A pirate ship on the sea in the Carribbean.

The timeless allure of pirates

It is fascinating how pirates, typically very bad men, have become so entwined with popular children’s entertainment. From pirate Lego and pirate adventures in books for all ages, to huge Hollywood pirate films and even Plymouth’s own Pirates Weekend in May, the history of the pirate has been rehabilitated to be loved by the very young and old.

But whom else in history could we rebrand quite so successfully as the pirate? We’ve taken these murderers, rapists and pillagers – figures like Blackbeard – and changed them into a booming source of family entertainment.

If we look at a well known local pirate/privateer, the Tavistock-born Sir Francis Drake, he has always been popular in England and has been commemorated for his achievements, even though he committed a number of atrocities. 

It is really interesting to see how the negative legacies left by Drake and other pirates have been downplayed or reimagined through humour to be sold as popular entertainment.

Engraving from 1834 featuring the British Captain, Sir Francis Drake.
Sir Francis Drake
Vintage engraving from 1875 showing English ships under the command of Sir Francis Drake attacking Spanish treasure ship.
Drake's fleet attacking a Spanish treasure ship
Sir Francis Drake Memorial at Plymouth Hoe, Devon, credit: ianwool, courtesy of Getty Images
Sir Francis Drake Memorial on the Hoe

The truth behind the myths

When we think about the many myths about pirates, often a lot of them do have a grain of truth behind them. 

When we think of pirates we think of what they looked like: having a wooden leg, with a hook and eye patch and a parrot on their shoulder. Some of these things simply reflect the fact that they were ruthless men and working at sea was dangerous. 

For example, you did see one-legged sailors, but they were often in the Royal Navy as cooks, rather than pirate captains raiding the seas. Plus, pirates drinking rum would have been true enough in the Caribbean, as this was a common drink there.

The hunt for buried treasure is a huge part of the pirate myth. But why would a pirate bother to bury treasure after all the effort it took them to steal it? Pirates would much rather spend it on wine, women and song.

And actually, much more often than not, pirates didn't capture treasure like we think of – chests overflowing with golden doubloons and jewels – but trade goods like wool, hinds, leather and wine.

Did pirates actually force men to walk the plank? Robert Louis Stevenson's 1884 classic novel ‘Treasure Island’ contains at least three mentions of walking the plank. While the idea also appears in J. M. Barrie's ‘Peter Pan’, where Captain Hook's pirates helped define the concept. 

But outside of this creative interpretation of pirate culture, there are very few recorded instances of this ever taking place. In reality, you would have just thrown somebody overboard without the added psychological torture.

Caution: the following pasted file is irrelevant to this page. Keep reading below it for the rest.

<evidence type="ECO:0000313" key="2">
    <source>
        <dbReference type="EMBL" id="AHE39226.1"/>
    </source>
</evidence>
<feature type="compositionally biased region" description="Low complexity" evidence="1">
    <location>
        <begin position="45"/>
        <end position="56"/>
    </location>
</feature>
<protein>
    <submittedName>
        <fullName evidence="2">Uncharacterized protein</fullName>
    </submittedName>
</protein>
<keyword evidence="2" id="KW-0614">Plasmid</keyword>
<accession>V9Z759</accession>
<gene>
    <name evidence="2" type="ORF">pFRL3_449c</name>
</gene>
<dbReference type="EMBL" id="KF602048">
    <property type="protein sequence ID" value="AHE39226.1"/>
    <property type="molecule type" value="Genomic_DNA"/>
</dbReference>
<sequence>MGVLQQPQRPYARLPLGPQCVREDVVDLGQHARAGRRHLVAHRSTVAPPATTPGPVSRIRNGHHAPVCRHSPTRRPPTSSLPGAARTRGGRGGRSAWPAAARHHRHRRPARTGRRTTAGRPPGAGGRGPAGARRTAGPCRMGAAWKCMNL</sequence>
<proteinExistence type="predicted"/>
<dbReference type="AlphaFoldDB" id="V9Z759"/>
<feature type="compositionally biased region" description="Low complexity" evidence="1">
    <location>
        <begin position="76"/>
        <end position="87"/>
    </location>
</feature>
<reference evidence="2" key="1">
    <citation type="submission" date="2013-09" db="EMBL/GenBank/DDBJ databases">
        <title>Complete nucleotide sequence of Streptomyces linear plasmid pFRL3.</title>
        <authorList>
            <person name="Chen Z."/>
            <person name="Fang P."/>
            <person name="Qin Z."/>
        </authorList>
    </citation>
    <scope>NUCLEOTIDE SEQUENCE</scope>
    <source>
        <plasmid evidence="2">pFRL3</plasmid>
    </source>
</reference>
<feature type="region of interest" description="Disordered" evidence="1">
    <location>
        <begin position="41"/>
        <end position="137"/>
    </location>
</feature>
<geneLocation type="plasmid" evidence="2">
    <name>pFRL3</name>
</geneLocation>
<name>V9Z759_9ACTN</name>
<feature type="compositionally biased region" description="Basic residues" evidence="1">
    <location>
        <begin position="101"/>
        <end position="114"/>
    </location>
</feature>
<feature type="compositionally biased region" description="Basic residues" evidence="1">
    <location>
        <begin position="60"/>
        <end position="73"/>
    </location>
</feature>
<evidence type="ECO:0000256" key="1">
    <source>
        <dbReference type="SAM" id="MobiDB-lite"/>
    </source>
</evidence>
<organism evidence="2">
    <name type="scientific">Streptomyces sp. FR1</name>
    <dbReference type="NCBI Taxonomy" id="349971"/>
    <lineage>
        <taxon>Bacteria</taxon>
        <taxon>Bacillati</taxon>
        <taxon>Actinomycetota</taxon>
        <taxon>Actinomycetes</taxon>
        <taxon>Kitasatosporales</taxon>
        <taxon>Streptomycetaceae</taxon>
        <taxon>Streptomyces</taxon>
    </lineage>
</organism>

The pirate code

We have ideas that pirate society was very organised. Often there was some system of electing captains. Some pirate ships would have rules: the pirate code. Others did not. Some pirates even paid a form of compensation if you got injured.

A pirate ship was a wooden war ship, so it had to have rules and be organised. It couldn’t just be a free-for-all with everybody drinking because then you would run aground or sink in a storm.

Somebody had to be in charge. We might have the idea there was a proto-democracy – that it was all very egalitarian, where everybody voted – but if one person could navigate and another person couldn’t, the latter couldn’t get to be captain. You needed someone who knew what they were doing to run the ship.

"All day he hung round the cove, or upon the cliffs, with a brass telescope."
Vintage engravings from ‘Treasure Island’ by Robert Louis Stevenson
"I got bodily into the apple barrel."
"'One more step, Mr Hands', said I, 'and I'll blow your brains out'."
"I was kept busy all day in the cave, packing the minted money into bread-bags."

Yo ho ho (A pirate’s life for me)

The reasons why people turned to piracy changed over time. Some people became pirates because they had no choice economically. Sailors in the early modern period lived a very fluid existence, moving between different types of work. 

You might have served on a merchant ship, a fishing ship, then joined a long-range ship crossing the Atlantic, followed by a short-range voyage up and down the coast to France or Spain. 

You might have chosen to serve in the Royal Naval ship or be a privateer or pirate, just because that was the work available at the time. Poverty was the main reason to drive men into this type of seaborne work.

In the eighteenth century, there are arguments that some men became pirates because they were being treated badly in life. It was Bartholomew Roberts, the Welsh pirate who raided ships off the Americas and West Africa, who said:

“In an honest service there is thin commons, low wages, and hard labour;
in this, plenty and satiety, pleasure and ease, liberty and power.
A merry life and a short one shall be my motto.”

Roberts decided he preferred good food and a good time, rather than taking part in honest work on a merchant ship where the rewards were not so tempting.

Some men were just drawn to it for the adventure. Some were forced into piracy and got a taste for it. While some started off with legitimate careers and for any number of reasons couldn’t make it work and saw the sea as an opportunity to seek their fortune. 

Take the life of William Kidd, he was originally sent out to hunt pirates, but he turned to piracy. Commissioned by the English government to take charge of an expedition against pirates in the Indian Ocean, but Kidd was not very adept at finding any, so facing a mutiny aboard his ship he was forced to become a pirate himself.

Women were pirates, too